Transmitting a passion for science

A high-content image-based drug screen of clinical compounds against cell transmission of adenovirus

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Is there love at first sight for a science project? I argue, yes there is. When I interviewed for a PhD position in the laboratory of Urs Greber at the Department of Molecular Life Sciences at the University of Zurich (UZH), I was immediately hooked to the science. Two group members, Artur Yakimovich, then postdoctoral fellow, and Vardan Andriasyan, then PhD candidate, were just publishing their Plaque2.0 paper, describing a procedure to automatically score virus infection and observe the transmission of viruses between cells forming plaques. Their approach is based on non-invasive imaging of live infection of fluorophore-expressing reported virus in live cells. In plaque assays, monolayers of cultured cells grow on flat dishes in nutrient-rich growth medium. After just a few hours of adding tiny amounts of a virus in the range of a few infectious virions per several thousands of cells, a few infected cells are observed in the dish. A couple of days later, a few of the infected cells are observed to spread viral progeny to nearby cells. They form an infection focus, a so-called plaque. The Nobel Laureate Renato Dulbecco had introduced the plaque assay to animal virology in 1952, using chemical fixation of Western Equine Encephalomyelitis virus-infected chicken fibroblasts. This powerful infection endpoint assay was probably the first quantitative test in molecular cell biology, but certainly in animal virology. It allowed researchers to accurately determine the amount of infectious virus particles in an inoculum. I was fascinated by the power of a live cell plaque assay, which dynamically tracks the infection progression from micro (cell) to macro (plaque) phenotypes. The Greber group and I were so excited about the prospects that we discussed for many long hours about how high-content image analyses at high-throughput would drive data revolution processes in biology. I was particularly inspired by the potential of Plaque2.0 to advance high-throughput screenings for new antiviral compounds.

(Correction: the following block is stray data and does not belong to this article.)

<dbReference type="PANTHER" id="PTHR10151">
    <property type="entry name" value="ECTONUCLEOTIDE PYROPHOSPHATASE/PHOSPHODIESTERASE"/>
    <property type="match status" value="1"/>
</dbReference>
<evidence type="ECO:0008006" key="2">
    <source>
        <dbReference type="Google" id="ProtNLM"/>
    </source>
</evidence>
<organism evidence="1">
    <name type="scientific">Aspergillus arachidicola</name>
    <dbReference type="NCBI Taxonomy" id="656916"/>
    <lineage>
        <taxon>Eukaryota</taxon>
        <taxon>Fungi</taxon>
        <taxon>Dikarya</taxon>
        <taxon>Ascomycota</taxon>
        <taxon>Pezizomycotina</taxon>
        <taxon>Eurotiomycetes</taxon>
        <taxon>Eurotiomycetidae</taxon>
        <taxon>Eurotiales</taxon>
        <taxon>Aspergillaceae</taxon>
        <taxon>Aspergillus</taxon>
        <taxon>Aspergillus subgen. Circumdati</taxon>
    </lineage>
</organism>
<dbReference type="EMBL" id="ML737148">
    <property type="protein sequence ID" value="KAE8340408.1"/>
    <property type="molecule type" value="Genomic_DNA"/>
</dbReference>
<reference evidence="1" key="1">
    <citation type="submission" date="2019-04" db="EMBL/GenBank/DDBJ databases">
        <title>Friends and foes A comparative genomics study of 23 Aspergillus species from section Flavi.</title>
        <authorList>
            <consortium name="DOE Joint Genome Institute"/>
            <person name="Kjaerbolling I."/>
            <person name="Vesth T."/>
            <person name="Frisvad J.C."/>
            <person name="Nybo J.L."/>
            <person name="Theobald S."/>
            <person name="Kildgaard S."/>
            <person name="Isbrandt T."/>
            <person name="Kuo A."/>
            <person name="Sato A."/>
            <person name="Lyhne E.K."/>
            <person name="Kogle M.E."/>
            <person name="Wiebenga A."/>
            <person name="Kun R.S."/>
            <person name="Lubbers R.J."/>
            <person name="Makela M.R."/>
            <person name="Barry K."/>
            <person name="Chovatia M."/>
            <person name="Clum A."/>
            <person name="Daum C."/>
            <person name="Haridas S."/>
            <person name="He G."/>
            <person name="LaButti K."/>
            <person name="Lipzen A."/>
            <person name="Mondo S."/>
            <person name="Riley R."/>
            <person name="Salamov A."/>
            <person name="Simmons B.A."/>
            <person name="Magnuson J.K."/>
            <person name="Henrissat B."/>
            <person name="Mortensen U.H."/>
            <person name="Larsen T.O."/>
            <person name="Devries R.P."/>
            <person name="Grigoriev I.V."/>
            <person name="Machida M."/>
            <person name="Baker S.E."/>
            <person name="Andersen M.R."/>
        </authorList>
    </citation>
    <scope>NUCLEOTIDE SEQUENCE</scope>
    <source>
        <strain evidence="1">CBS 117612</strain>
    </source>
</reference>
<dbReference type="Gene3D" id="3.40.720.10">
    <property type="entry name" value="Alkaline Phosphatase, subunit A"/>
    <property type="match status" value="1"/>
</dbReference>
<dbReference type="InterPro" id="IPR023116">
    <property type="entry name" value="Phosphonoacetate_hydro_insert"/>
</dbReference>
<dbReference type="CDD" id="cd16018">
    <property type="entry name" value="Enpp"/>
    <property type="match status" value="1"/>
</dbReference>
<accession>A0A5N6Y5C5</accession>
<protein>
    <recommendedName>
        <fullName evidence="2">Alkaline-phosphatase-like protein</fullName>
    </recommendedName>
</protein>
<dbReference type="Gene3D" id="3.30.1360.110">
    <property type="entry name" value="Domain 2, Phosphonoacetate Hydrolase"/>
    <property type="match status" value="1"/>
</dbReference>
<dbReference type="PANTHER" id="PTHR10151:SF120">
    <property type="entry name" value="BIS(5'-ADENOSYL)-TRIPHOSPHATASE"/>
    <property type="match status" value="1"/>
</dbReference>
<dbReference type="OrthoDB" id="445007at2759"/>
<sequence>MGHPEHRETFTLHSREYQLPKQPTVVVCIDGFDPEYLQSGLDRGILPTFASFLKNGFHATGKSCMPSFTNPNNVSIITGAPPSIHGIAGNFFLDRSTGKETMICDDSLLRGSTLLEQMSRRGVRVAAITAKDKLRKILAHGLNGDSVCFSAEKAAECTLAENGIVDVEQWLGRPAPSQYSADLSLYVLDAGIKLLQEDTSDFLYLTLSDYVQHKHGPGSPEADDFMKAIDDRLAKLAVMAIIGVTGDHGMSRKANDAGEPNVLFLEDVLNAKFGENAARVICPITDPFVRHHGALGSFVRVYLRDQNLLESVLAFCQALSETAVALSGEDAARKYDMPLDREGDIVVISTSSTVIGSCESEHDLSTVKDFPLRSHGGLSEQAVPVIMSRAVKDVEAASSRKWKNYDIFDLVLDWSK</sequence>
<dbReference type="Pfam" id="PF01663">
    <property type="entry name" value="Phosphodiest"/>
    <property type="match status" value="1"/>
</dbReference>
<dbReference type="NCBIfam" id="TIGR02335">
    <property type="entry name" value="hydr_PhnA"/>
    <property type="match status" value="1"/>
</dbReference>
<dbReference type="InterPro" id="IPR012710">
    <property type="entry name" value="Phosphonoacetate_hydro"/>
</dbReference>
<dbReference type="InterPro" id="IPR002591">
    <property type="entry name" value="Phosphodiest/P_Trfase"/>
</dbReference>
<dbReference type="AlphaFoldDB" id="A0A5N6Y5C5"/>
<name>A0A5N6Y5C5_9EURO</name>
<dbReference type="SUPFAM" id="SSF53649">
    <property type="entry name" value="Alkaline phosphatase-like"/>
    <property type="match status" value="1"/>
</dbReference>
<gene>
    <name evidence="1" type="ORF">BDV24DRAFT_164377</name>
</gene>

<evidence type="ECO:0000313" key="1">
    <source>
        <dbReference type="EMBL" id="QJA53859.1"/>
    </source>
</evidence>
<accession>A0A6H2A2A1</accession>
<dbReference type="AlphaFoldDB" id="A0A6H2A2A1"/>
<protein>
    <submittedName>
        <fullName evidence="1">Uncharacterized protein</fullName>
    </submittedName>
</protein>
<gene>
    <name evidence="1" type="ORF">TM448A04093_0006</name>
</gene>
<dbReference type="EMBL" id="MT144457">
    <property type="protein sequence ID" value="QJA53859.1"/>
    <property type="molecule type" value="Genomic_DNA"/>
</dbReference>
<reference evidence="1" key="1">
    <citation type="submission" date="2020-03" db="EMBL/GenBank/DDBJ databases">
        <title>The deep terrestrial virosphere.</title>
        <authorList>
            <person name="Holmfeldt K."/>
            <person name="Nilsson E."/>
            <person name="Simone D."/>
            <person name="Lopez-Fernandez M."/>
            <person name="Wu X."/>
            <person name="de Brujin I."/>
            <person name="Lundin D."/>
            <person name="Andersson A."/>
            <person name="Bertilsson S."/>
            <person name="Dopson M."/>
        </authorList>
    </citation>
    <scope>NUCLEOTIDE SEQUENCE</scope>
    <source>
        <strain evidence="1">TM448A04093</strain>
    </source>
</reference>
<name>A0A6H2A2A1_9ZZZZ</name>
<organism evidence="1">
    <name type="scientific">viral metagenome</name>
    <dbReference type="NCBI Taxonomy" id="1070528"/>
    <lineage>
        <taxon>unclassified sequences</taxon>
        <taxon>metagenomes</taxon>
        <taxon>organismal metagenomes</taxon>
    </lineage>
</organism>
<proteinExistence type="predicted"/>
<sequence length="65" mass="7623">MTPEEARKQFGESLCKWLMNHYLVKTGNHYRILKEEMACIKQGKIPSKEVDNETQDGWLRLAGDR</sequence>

Already before I joined the team, the Greber lab had a track record in screening of small chemicals against viral infection. To screen for antiviral compounds against rhinovirus, the cause of the common cold, the group had engaged with a Start-Up company, 3V-Biosciences. They screened the Prestwick Chemical Library (PCL), a collection of chemically diverse, mostly FDA-approved small molecules, for compounds inhibiting rhinovirus genome replication. Among these, the team identified Niclosamide and characterized its antiviral mode-of-action. The compound turned out to inhibit the cell entry of acid-dependent viruses, including rhinovirus and influenza virus, but not herpesvirus. This was due to the chemical nature of Niclosamide, a hydrophobic weak acid, which acts as a protonophore and extracts protons from acidic cellular compartments, as shown by structure-activity-relationship studies.